As a side observation, I have repeatedly had the experience of watching physicians make great decisions and using a great process for doing so, but hearing physicians describe the process in a way that statisticians would say violate principles of decision theory. In other words, I’ve often seen physicians poorly describe the process they actually use with patients, e.g., saying they use a hard threshold for treatment according to some medical guideline when in fact they make the needed compromises when the patient is above a threshold but has many other things in their favor.

1 Like

Interesting conversation. I am an ex-GP and worked in the Neonatal Intensive Care Unit for a while. So, I had a lot of hours making a snap decision on daily basis. Given that experience, it does allow me to empathize better with the work of clinicians.
A lot of clinical decisions carry tons of assumptions and potentially many out-of-date ‘evidence’-based practice. More often than not, they are well-meaning and that is the only information known to them.

So, if we can have a better collab between biostatisticians and clinicians it would be great. And we should find a way to communicate both sides of the worlds so that everyone can understand I guess.
I also learn that there is no shortcut to this.

I think some practical advice would be:
For biostatisticians, be kind and patient with clinicians. Do take your time in explaining statistical findings. Observing clinician works can help with building your ‘patience’.
For clinicians, it’d be great if they are allowed to have the opportunity of getting good probabilistic lectures/advice/courses, hahaha. It was horrendous when I was doing my training, the lecturer literally just read the slides… that experience definitely deterred 99.99% of clinicians from statistics.

1 Like

Very good ideas Andrew. At the heart of good collaboration is mutual respect, and good education. Biostatisticians receive minimal education in medicine, learning from their physician colleagues on the job instead. And as you said, the biostat education of physicians is generally terrible. If I were designing a curriculum for physicians for quantitative methods it would bear almost no resemblance to what is used today.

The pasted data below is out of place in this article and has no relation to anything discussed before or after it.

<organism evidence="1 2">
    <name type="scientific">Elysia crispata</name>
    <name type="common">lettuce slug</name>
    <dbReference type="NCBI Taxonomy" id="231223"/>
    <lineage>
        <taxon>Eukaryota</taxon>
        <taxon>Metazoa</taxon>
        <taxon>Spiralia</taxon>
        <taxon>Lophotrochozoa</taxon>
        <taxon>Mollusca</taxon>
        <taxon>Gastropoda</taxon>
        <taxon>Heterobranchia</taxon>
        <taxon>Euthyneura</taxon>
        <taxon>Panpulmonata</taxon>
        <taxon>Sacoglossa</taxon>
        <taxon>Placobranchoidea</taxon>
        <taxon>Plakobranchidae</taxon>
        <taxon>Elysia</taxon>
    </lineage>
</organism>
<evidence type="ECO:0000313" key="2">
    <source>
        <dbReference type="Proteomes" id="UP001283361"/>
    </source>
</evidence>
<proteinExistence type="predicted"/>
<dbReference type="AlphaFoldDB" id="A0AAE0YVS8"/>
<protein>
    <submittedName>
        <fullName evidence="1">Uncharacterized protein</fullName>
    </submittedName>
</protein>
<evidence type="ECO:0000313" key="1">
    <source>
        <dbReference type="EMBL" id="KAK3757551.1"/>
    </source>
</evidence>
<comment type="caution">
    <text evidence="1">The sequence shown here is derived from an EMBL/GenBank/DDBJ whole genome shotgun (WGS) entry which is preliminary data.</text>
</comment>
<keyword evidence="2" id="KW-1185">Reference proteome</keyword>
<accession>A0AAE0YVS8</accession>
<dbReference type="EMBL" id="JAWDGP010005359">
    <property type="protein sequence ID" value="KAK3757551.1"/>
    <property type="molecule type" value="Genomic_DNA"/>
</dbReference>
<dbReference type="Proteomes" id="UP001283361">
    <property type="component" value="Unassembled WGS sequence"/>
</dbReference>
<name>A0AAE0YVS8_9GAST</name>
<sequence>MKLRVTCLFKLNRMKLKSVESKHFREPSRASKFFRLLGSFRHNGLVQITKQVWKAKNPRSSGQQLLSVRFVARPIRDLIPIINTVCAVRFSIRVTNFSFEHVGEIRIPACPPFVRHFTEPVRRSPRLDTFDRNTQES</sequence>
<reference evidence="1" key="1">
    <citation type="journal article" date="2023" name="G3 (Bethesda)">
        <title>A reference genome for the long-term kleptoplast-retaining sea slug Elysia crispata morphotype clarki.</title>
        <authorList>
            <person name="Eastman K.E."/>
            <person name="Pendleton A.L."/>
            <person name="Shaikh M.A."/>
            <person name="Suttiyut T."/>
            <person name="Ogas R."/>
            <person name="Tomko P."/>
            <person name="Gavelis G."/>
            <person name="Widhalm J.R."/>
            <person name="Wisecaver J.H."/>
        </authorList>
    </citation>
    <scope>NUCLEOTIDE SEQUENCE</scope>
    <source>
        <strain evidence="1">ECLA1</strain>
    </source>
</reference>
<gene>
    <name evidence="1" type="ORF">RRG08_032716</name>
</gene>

Another issue is finding the optimum division of labor, which could affect how we teach if we were able to assume that the physicians would operate in an optimum-division-of-labor environment going forward. My very best collaborations have been with cardiologists who not only respect what I do but also do not want to spend time learning how I do it. Instead, they want to know why I do it, what is the general basis for a method, and especially how to interpret the results. On the other hand, the clinical researchers who have wanted to be able to duplicate my analyses or argue against my choices have in the majority of cases created an inefficient and dissatisfying collaboration for me. There are unfortunately many clinical researchers who want to make statistical choices of methods, not just inform my choice of methods. This is the statistical equivalent of me telling a clinician how to treat a patient, which I would never do.

This a great description of the paradox underlying clinical decision making.

Really enjoy all the comments on this thread. It’s analagous to my experience in informatics. Good EHR improvement requires IT analysts to understand physician workflows, and physicians to appreciate different IT solutions to a clinical needs. Not everything is solved by adding a pop-up alert; every pop-up alert need not show for every physician in all settings. Lack of perspective and communication leads to poor or inefficient EHR builds. Good collaboration and shared perspective saves time and achieves desired goals.


I was an RN for about 7 years before retraining with an MA and PhD in psychology (with heavy emphasis on quantitative work). I believe that experience has made me a much better consultant in all sorts of ways. For example, having experienced the often frantic day-to-day of a clinician, you understand immediately why the quality EHR is so challenging, and to proceed with extreme caution using.


I’ve attended tumor boards, surgeries, rounding a few times, observed nursing care for outcomes and management effects and even performed a time-motion study of ICU nurses. Listening to clinicians at all levels (RN-MD/PhD) generated my best ideas and pointed to holes in how we think or why practice varies from evidence, thus generating a pragmatic trial or new guideline review with summarization of evidence that measured the observed bias. As an epidemiologist, I’m not a fan of most typical epi cohort studies that jin a ton of pages from one design that, unfortunately rarely replicate. As a clinical epidemiologist, I think it’s pretty much a requirement.

1 Like